Can Airpower Win Small Wars?
Synopsis: From the advent of strategic bombing to using auxiliary airpower in operations other than war (OOTWs), the use of airpower in military operations has changed since the invention of heavier than air flight by the Wright brothers. Does airpower still remain primarily an instrument of conventional warfare? In this regard, is airpower sufficient or even necessary to win `small wars’, especially if the `hearts and minds’ are what matter in such irregular conflicts, and particular in an age where `victory’ seems increasingly difficult to define and achieve?
The original essay requires 3,000 words. We wrote a sample 1,600 words piece for this.
This military piece requires in-depth understanding of numerous terms such as ‘small wars’, ‘airpower’, ‘hearts and minds’ and even what it means to ‘win’. All these terms have to be sufficiently explained in the essay in order to score well. Less skilled writers may miss out on what it means to win in small wars.
The face of warfare has changed progressively along with technology through the years. Within the last century alone, warfare has undergone rapid transformations, encompassing land, sea, and, since the invention of the airplane, sky. The use of air power in military operations heralded a new era in warfare, allowing armies to devise and implement novel strategies to gain advantage over adversaries. Air power is seen to be one of the most important weapons in an army’s arsenal, permitting greater flexibility and geographical reach (Thorn, 2007). However, some authors, such as historian Martin Van Creveld contend that air power has outlived its utility due to the ever-changing nature of warfare (Van Creveld, 2011). Recent conflicts, such as the 2006 Lebanon War, and the 2008 Gaza War seem to corroborate this statement, illustrating the insufficiency of air power in irregular wars. This essay seeks to examine the necessity and limitations of air power, and will discuss the effectivity of utilizing air power as an instrument of war, particularly in irregular conflicts where victory seems to be an elusive concept.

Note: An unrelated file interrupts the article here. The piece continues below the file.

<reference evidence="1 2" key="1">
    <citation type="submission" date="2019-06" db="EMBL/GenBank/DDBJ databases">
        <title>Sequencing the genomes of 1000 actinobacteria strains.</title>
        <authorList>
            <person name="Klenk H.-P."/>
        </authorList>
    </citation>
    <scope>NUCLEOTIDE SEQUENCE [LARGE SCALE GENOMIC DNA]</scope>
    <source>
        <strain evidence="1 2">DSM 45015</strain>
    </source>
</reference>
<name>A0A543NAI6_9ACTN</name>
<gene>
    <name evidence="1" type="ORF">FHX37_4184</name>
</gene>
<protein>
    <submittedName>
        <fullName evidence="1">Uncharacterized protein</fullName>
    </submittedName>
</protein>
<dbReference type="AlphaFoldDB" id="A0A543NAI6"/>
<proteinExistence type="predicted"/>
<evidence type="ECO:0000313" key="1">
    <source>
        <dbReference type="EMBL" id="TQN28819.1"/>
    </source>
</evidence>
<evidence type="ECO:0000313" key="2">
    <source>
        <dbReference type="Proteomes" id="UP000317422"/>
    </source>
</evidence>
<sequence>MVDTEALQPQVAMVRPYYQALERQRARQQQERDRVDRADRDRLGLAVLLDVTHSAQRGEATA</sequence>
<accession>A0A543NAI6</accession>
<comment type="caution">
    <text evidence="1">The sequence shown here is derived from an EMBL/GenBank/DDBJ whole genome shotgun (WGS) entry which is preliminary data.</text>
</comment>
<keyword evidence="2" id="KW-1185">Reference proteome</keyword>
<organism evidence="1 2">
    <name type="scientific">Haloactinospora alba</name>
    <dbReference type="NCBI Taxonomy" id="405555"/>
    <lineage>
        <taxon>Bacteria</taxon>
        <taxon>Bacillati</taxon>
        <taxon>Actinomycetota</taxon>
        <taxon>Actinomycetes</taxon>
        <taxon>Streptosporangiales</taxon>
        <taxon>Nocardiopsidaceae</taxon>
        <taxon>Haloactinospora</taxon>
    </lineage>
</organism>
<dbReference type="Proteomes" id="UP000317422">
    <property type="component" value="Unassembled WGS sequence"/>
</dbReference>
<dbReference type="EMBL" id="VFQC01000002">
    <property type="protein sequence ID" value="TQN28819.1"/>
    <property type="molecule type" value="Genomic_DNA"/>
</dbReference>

The role of air power in military operations has grown exponentially since the invention of heavier than air flight by the Wright brothers. Air power began humbly with the hot air balloon, which provided military with greater ability to look out for and spot enemy artillery, but which also presented problems with control and direction. The invention of the airplane offered a solution to this drawback, and gave the added advantage of speed. Military forces subsequently developed this novel technology into military airpower, greatly influencing the outcome of future wars and conflicts.